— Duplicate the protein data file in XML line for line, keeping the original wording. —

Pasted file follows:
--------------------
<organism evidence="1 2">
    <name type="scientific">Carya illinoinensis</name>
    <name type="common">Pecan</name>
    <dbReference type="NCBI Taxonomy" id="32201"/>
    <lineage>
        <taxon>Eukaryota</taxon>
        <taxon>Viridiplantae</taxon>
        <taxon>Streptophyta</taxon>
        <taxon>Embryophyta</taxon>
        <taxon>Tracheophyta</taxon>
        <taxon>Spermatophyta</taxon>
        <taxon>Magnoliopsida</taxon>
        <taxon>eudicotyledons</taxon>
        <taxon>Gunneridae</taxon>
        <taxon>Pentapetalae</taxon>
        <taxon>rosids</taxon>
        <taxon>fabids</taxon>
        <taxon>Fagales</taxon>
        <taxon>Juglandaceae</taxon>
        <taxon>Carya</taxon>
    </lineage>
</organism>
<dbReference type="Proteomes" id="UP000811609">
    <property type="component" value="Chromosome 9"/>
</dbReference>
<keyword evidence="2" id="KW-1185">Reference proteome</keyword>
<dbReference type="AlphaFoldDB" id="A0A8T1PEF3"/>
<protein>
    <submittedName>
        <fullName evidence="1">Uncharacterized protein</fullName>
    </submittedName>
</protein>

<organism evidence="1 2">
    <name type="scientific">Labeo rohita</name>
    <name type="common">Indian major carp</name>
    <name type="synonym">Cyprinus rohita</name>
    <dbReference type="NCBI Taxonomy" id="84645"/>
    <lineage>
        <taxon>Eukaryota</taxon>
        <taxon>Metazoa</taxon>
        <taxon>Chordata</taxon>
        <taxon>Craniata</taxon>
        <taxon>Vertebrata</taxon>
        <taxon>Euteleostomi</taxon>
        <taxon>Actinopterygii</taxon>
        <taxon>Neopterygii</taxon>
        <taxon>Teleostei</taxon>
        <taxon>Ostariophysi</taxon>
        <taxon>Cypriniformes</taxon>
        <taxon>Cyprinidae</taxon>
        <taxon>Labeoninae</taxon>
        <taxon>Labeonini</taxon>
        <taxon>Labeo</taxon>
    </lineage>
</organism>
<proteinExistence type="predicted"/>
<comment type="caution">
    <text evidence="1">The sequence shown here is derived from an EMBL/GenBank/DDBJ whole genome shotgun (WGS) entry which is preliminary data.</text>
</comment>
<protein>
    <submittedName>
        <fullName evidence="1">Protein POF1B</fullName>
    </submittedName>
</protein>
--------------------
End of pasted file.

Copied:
<organism evidence="1 2">
    <name type="scientific">Carya illinoinensis</name>
    <name type="common">Pecan</name>
    <dbReference type="NCBI Taxonomy" id="32201"/>
    <lineage>
        <taxon>Eukaryota</taxon>
        <taxon>Viridiplantae</taxon>
        <taxon>Streptophyta</taxon>
        <taxon>Embryophyta</taxon>
        <taxon>Tracheophyta</taxon>
        <taxon>Spermatophyta</taxon>
        <taxon>Magnoliopsida</taxon>
        <taxon>eudicotyledons</taxon>
        <taxon>Gunneridae</taxon>
        <taxon>Pentapetalae</taxon>
        <taxon>rosids</taxon>
        <taxon>fabids</taxon>
        <taxon>Fagales</taxon>
        <taxon>Juglandaceae</taxon>
        <taxon>Carya</taxon>
    </lineage>
</organism>
<dbReference type="Proteomes" id="UP000811609">
    <property type="component" value="Chromosome 9"/>
</dbReference>
<keyword evidence="2" id="KW-1185">Reference proteome</keyword>
<dbReference type="AlphaFoldDB" id="A0A8T1PEF3"/>
<protein>
    <submittedName>
        <fullName evidence="1">Uncharacterized protein</fullName>
    </submittedName>
</protein>

<organism evidence="1 2">
    <name type="scientific">Labeo rohita</name>
    <name type="common">Indian major carp</name>
    <name type="synonym">Cyprinus rohita</name>
    <dbReference type="NCBI Taxonomy" id="84645"/>
    <lineage>
        <taxon>Eukaryota</taxon>
        <taxon>Metazoa</taxon>
        <taxon>Chordata</taxon>
        <taxon>Craniata</taxon>
        <taxon>Vertebrata</taxon>
        <taxon>Euteleostomi</taxon>
        <taxon>Actinopterygii</taxon>
        <taxon>Neopterygii</taxon>
        <taxon>Teleostei</taxon>
        <taxon>Ostariophysi</taxon>
        <taxon>Cypriniformes</taxon>
        <taxon>Cyprinidae</taxon>
        <taxon>Labeoninae</taxon>
        <taxon>Labeonini</taxon>
        <taxon>Labeo</taxon>
    </lineage>
</organism>
<proteinExistence type="predicted"/>
<comment type="caution">
    <text evidence="1">The sequence shown here is derived from an EMBL/GenBank/DDBJ whole genome shotgun (WGS) entry which is preliminary data.</text>
</comment>
<protein>
    <submittedName>
        <fullName evidence="1">Protein POF1B</fullName>
    </submittedName>
</protein>